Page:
When I was a kid we had an unreal weather man: serious and accurate – he told my farmer father exactly what he needed to hear and he could be relied upon without question. Yet everyone must retire eventually, and the nice man went away. Since I live on the coast, the main tv network weathermen are surfie types, worried about swell, rips and possible whale sightings.
But my dh’s recent rants got me wondering when we started relying on weathermen to tell us what the next few days were going to be like. When exactly did people start predicting the weather?
I’m not old enough to have seen the first tv broadcast in Australia, but the weather has been part of my life for as long as I can remember?
The radio? I’m not sure about when they started reporting the weather forecast.
The newspapers? Possibly.
My 1813 Gentleman’s Monthly Magazine published in London reported daily high and low temps, snow, rain and clouds but all of that was for the previous month.
I know for sure that the 1806 Sydney Gazette did not feature weather predictions in print. What they did report was floods and high tides, bushfires after they occurred along with the colony news of the day. But no predictions.
So how did people know what to expect?
It wasn't until the invention of the telegraph in 1837 that forecasting could actually begin. Prior to this, the only way to get information about weather in another area was to get it delivered by train. Unfortunately, the weather usually arrived before the train so that doesn’t seem to be very effective to me.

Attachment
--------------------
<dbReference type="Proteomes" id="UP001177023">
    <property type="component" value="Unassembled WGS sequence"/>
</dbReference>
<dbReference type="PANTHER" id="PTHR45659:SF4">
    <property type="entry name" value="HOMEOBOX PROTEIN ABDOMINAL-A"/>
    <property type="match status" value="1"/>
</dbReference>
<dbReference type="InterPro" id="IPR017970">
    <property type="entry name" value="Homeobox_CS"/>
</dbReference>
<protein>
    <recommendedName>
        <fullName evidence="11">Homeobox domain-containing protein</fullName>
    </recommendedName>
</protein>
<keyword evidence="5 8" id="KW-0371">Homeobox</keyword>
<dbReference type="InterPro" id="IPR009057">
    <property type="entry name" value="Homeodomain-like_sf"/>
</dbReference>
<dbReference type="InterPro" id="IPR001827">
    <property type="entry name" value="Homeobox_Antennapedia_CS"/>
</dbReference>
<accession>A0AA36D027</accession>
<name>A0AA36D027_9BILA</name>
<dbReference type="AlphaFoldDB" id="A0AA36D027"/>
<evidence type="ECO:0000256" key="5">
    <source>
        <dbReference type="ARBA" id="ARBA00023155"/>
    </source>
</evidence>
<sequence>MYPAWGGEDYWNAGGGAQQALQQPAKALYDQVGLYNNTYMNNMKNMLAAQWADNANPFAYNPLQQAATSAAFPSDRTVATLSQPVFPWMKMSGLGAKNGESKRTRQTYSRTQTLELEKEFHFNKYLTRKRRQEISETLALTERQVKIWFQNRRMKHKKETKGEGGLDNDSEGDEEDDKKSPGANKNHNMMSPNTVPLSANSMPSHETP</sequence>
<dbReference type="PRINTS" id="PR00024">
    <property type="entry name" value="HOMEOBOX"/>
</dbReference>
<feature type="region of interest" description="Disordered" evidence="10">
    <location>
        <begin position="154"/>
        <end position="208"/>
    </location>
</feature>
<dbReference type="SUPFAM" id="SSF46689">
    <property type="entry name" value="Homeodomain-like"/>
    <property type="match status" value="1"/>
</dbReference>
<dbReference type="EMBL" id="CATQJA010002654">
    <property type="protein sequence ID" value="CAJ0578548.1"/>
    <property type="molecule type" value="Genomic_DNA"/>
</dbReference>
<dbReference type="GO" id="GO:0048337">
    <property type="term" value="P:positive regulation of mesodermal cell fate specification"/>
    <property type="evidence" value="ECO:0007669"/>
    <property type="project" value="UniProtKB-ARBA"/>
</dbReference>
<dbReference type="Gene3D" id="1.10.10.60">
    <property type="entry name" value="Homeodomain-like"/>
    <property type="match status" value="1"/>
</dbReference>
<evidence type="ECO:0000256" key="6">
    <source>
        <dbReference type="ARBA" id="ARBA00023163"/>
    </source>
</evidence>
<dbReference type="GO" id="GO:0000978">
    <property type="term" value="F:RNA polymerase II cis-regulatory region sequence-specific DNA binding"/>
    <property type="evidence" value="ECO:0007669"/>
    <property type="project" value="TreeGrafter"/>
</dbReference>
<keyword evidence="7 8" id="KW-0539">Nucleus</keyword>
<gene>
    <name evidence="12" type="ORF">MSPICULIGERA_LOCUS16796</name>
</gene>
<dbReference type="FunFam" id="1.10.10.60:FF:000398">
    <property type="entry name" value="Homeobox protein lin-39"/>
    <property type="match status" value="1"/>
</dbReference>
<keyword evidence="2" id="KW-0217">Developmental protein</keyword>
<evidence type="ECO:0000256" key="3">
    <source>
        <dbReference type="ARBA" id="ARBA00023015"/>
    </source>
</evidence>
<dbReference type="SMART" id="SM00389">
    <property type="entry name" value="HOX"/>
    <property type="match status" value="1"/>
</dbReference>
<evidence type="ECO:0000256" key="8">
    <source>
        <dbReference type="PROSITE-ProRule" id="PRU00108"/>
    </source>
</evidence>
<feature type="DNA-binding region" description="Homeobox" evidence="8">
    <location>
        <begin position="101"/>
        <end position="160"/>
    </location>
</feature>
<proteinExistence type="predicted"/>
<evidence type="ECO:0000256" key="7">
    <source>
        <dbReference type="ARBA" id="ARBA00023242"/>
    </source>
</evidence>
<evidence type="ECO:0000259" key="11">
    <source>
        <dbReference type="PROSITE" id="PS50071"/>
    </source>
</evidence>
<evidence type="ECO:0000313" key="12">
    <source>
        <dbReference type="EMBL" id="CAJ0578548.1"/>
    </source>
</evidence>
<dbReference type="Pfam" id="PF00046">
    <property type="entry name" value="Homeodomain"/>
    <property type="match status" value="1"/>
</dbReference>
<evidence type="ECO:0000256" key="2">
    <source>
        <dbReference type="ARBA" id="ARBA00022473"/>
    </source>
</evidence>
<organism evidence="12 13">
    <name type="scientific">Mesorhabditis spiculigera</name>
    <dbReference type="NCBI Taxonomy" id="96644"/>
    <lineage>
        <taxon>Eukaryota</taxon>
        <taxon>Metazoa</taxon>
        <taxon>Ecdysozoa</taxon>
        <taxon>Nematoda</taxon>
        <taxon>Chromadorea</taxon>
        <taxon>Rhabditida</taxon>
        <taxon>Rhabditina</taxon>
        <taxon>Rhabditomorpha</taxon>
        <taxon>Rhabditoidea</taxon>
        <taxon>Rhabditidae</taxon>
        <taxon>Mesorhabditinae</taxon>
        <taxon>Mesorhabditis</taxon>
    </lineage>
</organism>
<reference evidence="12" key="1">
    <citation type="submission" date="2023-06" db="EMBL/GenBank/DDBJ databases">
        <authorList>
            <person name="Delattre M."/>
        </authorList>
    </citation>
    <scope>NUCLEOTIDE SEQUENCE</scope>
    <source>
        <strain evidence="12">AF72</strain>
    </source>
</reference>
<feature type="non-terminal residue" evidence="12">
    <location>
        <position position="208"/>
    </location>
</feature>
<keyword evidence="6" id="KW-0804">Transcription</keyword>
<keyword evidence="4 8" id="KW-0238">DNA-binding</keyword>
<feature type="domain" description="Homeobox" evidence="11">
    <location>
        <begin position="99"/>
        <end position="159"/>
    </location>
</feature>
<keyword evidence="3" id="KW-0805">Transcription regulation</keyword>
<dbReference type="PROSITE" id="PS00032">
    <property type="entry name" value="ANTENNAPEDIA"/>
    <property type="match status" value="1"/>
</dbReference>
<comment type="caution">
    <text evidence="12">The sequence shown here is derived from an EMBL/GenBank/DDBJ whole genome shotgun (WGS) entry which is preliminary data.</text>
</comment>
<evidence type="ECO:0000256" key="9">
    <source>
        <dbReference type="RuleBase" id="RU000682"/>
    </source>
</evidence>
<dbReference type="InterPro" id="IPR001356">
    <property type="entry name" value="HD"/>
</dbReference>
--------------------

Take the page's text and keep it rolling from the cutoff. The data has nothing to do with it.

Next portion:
There is actually a long history of weather forecasting. The Babylonians predicted the weather from cloud patterns and astrology. Aristotle described weather patterns in Meteorologica around 340 BC. The Chinese prediction lore extends back as far as 300 BC as does ancient Indian methods. And the ordinary man, well … he stuck his head out the door and paid attention to what he could see.
- Red sky at night, sailors delight. Red sky in the morning, sailors take warning.
- If clouds are gathering thick and fast, Keep sharp look out for sail and mast, But if they slowly onward crawl, Shoot your lines, nets and trawl.
- Rain before seven, clear by eleven (I am never passing this one along to my children – they’ll use it to avoid catching the bus)
- When dew is on the grass, no rain will come to pass.
(The one about the dew is new to me, but I’ve got a feeling it could be right. Since Spring has sprung here in Aus I’ll have to wait a whole year to test it out though. LOL)
While these useful rhymes don’t predict long-term weather patterns, they’re as good, or better, than my weatherman for the next day’s forecasts. But I find it interesting to think that with all the spiffy technology, satellites, and complex weather broadcasts that the time honored methods still work best for the short term. Do you have other rhymes that you live by? If so, I'd love to hear them.